If I could go back in time and talk to myself as a high school senior knowing what I know now about college life I would tell myself to not stress about trying to have a definite major my freshman year. I would take the standard classes required for all majors and ask the professors of different majors that I may be interested in questions about different vocations. I would also tell myself to work harder my freshman year and not to be so relaxed in my studies. I would study harder and make studying a priority over any social functions. I would work harder to maintain the Hope Scholarship so I would not have to take out any more loans. I found it is not worth losing it.


I would tell myself that college is going to be hard but you can do it. That there will be trials but through everything you will get passed it all.


The words of wisdom I would give myself would have to be "Believe what all the people are telling you. They actually know what they are talking about"! Everyone, during your junior and senior years of high school, tries to prepare you for that giant step from high school to college, vocational school, or whatever your choice is. The typical high school student believes they know all the answers until they are faced with certain situations, then they panic; sometimes handling the situation in the worst possible way. Advice comes to you from many people including administrators, counselors, teachers, parents, and siblings and friends who have already taken the step, about topics including your grade point average, advance placement classes, ACT, study habits, and your interests in order to declare a major. I tried to listen to some of these people and their advice but after a while I became bored but now I wish that I had listened because their advice could have helped me through many situations. I would tell myself " All these words are from caring individuals who are speaking from experience and want to help you be successful in college and throughout life"!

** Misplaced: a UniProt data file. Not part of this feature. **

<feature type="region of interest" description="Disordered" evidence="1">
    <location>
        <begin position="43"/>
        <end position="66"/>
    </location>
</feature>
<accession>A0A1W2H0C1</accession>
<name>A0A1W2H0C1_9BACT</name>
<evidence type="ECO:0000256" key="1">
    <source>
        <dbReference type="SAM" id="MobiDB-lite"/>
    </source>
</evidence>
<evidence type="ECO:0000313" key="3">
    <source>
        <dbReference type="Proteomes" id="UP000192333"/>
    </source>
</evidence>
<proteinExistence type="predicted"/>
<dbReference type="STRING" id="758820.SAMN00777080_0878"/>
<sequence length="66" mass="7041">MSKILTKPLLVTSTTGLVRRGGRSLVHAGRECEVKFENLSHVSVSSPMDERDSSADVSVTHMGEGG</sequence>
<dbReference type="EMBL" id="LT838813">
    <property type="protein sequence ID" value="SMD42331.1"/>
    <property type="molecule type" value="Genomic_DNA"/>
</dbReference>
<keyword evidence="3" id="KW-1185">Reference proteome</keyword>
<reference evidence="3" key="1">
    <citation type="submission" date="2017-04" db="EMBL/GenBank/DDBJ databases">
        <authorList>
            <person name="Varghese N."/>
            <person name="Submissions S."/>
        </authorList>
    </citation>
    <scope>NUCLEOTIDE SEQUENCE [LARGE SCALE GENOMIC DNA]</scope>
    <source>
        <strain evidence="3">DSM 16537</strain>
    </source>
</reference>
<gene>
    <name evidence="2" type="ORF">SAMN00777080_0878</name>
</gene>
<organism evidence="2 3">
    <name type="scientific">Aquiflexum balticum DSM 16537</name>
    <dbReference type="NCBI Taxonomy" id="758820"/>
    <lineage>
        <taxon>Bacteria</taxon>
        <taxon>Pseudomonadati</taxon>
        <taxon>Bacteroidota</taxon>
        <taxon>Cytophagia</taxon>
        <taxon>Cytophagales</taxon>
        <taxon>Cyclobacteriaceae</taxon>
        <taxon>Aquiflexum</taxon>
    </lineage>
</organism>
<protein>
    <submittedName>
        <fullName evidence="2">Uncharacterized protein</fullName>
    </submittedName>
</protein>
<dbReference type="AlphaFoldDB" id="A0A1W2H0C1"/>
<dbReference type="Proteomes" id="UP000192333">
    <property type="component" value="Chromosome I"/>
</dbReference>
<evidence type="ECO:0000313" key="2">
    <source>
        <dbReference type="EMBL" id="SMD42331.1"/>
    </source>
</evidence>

Have an open mind and do what's best for you no matter what. Don't get discouraged if things don't go your way. Work on your study skills and practice writing. Be prepared to have the time of your life and don't let it go by with no recognition.


To students: Your parents will always be there for you and as much as it may seem like you are "on your own", odds are your parents have sacrificed and done many things to help get you to this point. If your worried about going to a college closer to home it isn't as bad as it sounds. Believe me, you will get homesick and knowing that home is only an hour or two away is comforting. Your parents have been around the block a few times and know how things work. So remember, although it may not always seem like it, they have your best interest in mind. Parents: Seeing your son or daughter off to college can be a scary time in your life as well. Although it may be hard, remember to give them their space and let them find out things on their own. If you've done your job as a parent you should have nothing to worry about. Going to college is a privelege and many teenagers don't get to experience the good times that lie ahead. These are 4 years of your life that determine the next 60 use them wisely.